"As difficult as these decisions are, we are hopeful that the economy will bounce back quickly, and we may be able to release some of these funds as the year goes on," Parson said.

Haug said funds could be released if revenues come in later this year better than expected, but for now, he said the $448 million that's been restricted is sufficient to balance the budget, "based on our most current projections."

He said almost all new spending was removed from the budget.

"We tried to take a more nuanced look. We looked at places where we thought we could get more efficient. We looked at new spending," Haug said of the process of looking at where to place restrictions.

"We tried to take a more surgical approach to it, trying to figure out ways that would have the least impact," he added.

Among the other of the largest single restriction items in next year's budget, $70 million was moved from the MO HealthNet Pharmacy Program to a different fund, the Pharmacy Reimbursement Allowance Fund.

There's $45 million less in facilities maintenance reserve funds, more than $15.1 million taken from bond savings by the Board of Public Buildings, more than $10.5 million restricted from the Multipurpose Water Resource Program, and $10.1 million withheld from expense and equipment purchases across all state departments.

The Multipurpose Water Resources Program funds the planning, design, construction or renovation of public water supplies, flood control storage, drought mitigation, public water supply treatment or transmission facilities projects. It had been listed as a budget priority at the start of the year by Parson.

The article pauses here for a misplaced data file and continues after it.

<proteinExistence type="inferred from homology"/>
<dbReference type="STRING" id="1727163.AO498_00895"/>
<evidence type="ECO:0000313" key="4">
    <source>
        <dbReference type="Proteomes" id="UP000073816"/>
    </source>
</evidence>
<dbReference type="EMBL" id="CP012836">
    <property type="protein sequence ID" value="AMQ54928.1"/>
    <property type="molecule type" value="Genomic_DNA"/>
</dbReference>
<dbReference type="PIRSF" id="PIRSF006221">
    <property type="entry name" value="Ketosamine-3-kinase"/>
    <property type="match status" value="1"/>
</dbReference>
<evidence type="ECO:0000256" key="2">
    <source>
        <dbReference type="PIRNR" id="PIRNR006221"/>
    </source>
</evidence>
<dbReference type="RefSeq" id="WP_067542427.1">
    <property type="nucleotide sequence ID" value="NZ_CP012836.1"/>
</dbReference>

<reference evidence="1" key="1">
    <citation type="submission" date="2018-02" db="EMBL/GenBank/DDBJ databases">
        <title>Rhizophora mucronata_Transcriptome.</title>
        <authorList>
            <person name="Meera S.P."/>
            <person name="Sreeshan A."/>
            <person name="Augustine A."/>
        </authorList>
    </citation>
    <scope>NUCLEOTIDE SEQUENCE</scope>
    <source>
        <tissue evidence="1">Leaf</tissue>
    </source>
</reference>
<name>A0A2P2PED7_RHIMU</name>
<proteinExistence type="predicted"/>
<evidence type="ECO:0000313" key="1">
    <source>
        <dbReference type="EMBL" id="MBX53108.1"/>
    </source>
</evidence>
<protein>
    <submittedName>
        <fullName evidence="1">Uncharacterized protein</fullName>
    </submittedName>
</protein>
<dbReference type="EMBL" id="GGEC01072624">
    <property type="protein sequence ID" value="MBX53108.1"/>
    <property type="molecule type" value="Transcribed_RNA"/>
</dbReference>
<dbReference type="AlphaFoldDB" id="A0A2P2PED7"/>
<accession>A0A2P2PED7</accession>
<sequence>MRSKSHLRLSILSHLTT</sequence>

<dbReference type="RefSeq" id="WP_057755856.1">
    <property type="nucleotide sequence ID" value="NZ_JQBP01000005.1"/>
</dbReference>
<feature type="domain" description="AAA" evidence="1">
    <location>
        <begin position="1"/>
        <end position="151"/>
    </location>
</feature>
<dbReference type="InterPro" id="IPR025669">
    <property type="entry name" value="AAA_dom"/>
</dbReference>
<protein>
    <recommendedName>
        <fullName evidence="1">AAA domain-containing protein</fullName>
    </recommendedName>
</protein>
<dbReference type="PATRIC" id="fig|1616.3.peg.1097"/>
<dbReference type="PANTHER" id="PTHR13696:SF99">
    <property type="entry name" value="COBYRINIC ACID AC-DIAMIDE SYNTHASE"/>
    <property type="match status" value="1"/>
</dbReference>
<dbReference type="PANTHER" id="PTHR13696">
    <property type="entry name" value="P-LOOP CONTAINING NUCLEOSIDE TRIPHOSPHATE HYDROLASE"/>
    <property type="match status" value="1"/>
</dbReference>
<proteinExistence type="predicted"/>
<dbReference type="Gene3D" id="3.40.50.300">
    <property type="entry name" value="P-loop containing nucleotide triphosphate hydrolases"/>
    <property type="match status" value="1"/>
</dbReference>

Other notable budget restrictions among many affect agencies and programs that touch upon the daily lives of Missourians:

More than $9.4 million from Temporary Assistance for Needy Families work programs;

More than $7.8 million from "Developmental Disability Community Programs;"

More than $1.8 million in total from the Missouri Highway Patrol;

More than $349,000 from the Department of Revenue's tax assistance offices.

The withholds from the Highway Patrol are the sum of more than $825,000 in fringe benefits, more than $739,000 for enforcement, $200,000 from the purchase of new vehicles, more than $43,000 for the Missouri Highway Patrol Academy, and $5,000 for the Patrol's Water Patrol Division.

The Missouri attorney general's office's withholds included $150,000 for investigating potentially illegal gaming machines.

Other large restrictions also included more than $8.5 million from the Department of Economic Development's Division of Tourism, more than $4.1 million from the Missouri Department of Transportation for Port Authority capital improvements, and $4 million to replace the state's accounting and budget system.

The full list of 2021 budget restrictions announced Tuesday is available at oa.mo.gov/sites/default/files/FY_2021_Expenditure_Restrictions_July_1_2020.pdf.

The total state budget is approximately $35.3 billion, including $10 billion general revenue, Parson's office said.

This story was updated at 8 p.m. June 30, 2020, with further details.